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Glen Hodgson and Danielle Goldfarb are senior fellows at The Conference Board of Canada.

The tariffs on steel and aluminum announced by U.S. President Donald Trump last week are uncalled for. Mr. Trump has announced that the tariffs are being imposed based on national-security considerations. The Canadian government should strive to negotiate an exemption to the tariffs on the grounds that Canadian steel and aluminum does not pose a security threat. However, if Canada cannot get an exemption, the government needs to be careful in how it responds.

As Canada is the leading exporter of both products to the United States, Canadian firms would be severely affected if these tariffs go into effect. Canada's response needs to be highly targeted to maximize political impact, minimize the effect on Canada and reduce the risk of an all-out trade war. We recommend a response strategy with five elements.

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  • Use an arrow, not a hammer: A broad-based approach of implementing retaliatory tariffs could hurt Canada, since Canada’s economy is highly integrated with the United States. Even though Mr. Trump has also stated that steel and aluminum tariffs will only be removed after a new North American free-trade agreement is signed, Canada should not withdraw from NAFTA talks. Instead, a highly selective and targeted strategy has greater chances of political success in the United States, while minimizing the effect on Canadians. The strategy should also comply with world trade rules.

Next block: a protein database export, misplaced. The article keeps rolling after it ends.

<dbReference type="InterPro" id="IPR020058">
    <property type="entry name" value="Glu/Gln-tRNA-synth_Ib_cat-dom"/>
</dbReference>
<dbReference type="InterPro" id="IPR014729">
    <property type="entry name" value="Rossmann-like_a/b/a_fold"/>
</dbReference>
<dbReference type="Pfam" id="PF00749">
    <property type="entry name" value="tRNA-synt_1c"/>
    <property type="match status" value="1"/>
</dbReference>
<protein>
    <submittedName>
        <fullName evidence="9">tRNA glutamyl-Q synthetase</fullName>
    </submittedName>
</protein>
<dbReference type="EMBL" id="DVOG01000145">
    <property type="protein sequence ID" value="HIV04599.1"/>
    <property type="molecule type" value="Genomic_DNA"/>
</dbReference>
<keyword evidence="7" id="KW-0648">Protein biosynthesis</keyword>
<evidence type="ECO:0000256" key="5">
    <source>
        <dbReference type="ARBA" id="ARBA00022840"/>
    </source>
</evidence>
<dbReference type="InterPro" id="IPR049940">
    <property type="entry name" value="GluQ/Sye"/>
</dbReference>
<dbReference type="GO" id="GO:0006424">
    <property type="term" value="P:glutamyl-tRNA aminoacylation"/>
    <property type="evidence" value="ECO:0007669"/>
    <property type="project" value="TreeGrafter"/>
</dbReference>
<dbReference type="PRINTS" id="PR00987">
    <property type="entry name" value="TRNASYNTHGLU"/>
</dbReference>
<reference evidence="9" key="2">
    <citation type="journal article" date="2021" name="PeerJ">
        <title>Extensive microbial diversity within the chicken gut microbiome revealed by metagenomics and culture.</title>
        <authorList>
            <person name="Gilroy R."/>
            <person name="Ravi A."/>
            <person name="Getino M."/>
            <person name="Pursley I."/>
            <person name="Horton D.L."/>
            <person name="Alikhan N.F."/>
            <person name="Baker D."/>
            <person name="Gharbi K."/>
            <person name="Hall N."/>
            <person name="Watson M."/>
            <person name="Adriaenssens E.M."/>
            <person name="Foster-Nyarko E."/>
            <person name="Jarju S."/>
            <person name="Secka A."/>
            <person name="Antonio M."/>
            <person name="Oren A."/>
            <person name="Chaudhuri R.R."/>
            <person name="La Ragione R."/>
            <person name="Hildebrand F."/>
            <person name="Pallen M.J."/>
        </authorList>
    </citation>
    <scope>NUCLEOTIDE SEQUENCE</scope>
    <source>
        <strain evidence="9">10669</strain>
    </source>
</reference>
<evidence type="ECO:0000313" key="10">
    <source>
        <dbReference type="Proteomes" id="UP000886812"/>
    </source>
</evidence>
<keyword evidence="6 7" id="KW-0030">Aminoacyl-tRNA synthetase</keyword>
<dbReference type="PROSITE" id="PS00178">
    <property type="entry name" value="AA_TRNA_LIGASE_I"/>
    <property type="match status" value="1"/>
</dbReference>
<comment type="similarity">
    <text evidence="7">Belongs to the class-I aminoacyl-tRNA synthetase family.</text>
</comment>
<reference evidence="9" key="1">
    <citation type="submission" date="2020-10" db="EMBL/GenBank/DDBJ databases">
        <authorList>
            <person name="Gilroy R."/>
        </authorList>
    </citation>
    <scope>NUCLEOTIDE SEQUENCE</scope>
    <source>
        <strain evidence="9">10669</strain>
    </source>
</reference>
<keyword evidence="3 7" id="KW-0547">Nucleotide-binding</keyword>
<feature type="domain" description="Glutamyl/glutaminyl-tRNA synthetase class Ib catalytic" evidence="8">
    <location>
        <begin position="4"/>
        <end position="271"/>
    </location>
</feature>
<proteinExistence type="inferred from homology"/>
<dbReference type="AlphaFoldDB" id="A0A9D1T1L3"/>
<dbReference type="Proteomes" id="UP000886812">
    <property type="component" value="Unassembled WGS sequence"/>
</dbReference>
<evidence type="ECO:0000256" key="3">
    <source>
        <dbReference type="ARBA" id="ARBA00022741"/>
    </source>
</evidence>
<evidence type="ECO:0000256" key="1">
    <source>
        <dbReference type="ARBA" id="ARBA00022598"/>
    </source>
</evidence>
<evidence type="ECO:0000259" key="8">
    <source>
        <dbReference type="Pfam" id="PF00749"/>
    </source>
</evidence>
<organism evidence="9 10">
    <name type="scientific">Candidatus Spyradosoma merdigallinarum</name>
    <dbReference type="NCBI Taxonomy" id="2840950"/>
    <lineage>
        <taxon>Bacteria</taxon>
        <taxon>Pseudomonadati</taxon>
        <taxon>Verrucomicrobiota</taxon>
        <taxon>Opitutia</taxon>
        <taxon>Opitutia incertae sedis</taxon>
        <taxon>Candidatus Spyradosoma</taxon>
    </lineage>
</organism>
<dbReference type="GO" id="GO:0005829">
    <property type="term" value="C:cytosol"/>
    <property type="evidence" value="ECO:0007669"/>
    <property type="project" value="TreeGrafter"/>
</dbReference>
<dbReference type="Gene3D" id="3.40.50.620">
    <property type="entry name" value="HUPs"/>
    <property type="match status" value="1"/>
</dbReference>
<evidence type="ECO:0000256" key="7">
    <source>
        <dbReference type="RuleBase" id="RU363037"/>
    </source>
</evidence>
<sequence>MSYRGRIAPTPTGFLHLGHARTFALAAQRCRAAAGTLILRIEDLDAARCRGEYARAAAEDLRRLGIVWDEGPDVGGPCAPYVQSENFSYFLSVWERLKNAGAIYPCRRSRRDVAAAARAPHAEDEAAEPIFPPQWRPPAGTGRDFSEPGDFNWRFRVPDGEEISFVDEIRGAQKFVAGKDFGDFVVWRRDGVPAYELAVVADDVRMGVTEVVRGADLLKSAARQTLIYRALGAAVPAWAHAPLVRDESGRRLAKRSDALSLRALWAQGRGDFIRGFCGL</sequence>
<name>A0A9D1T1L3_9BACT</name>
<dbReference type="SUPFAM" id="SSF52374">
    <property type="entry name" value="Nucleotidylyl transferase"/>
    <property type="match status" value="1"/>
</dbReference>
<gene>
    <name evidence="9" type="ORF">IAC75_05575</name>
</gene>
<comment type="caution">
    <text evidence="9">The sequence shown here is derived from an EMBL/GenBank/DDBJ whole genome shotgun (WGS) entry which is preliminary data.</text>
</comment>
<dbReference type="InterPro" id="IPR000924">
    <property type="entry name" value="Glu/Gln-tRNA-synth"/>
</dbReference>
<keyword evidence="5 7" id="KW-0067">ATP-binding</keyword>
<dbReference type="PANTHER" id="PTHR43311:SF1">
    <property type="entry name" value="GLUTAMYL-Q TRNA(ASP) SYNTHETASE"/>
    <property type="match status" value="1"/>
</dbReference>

• Minimize supply-chain disruption: Canada and the United States make products together. Responsive tariffs will need to avoid highly integrated manufacturing sectors, such as auto manufacturing or the aerospace industry.

Imposing tariffs in these industries would be self-defeating.

  • Maximize political impact: Responsive tariffs might focus on products and services from states and regions that are strongly pro-Trump. These regions would include the Rust Belt and the South – but not California or New York. Or retaliatory tariffs could focus on high-profile brands, as the European Union has suggested. The EU has already singled out American brands including Harley-Davidson (headquartered in Wisconsin), Kentucky Bourbon and blue jeans.
  • Minimize Canadian content: Responsive tariffs should focus on U.S. goods and services with little Canadian content, to minimize the pain for Canadian suppliers to U.S. industry. The highly integrated nature of the two economies will make these difficult, but necessary, to identify.
  • Don’t target key Canadian imports: Canada should avoid applying tariffs on key imported inputs into Canadian production processes. We should also avoid targeting products that Canadian consumers tend to import. We might even identify products that have non-U.S. alternatives, and Canadian consumers can then try comparable products from other places.

U.S. business interests and most Republicans are already largely opposed to these tariffs. Canada should support their efforts in the hopes that Mr. Trump will backtrack. If the government of Canada decides to reluctantly apply highly selective retaliatory tariffs, it should proceed along the lines outlined above.

The tariffs Mr. Trump has announced signal that he is keen to grant trade protection to industries that ask, with little due process. Canada needs to respond to deter future threats, but carefully, without risking further supply chain disruption and limiting the scope of a major global trade war.

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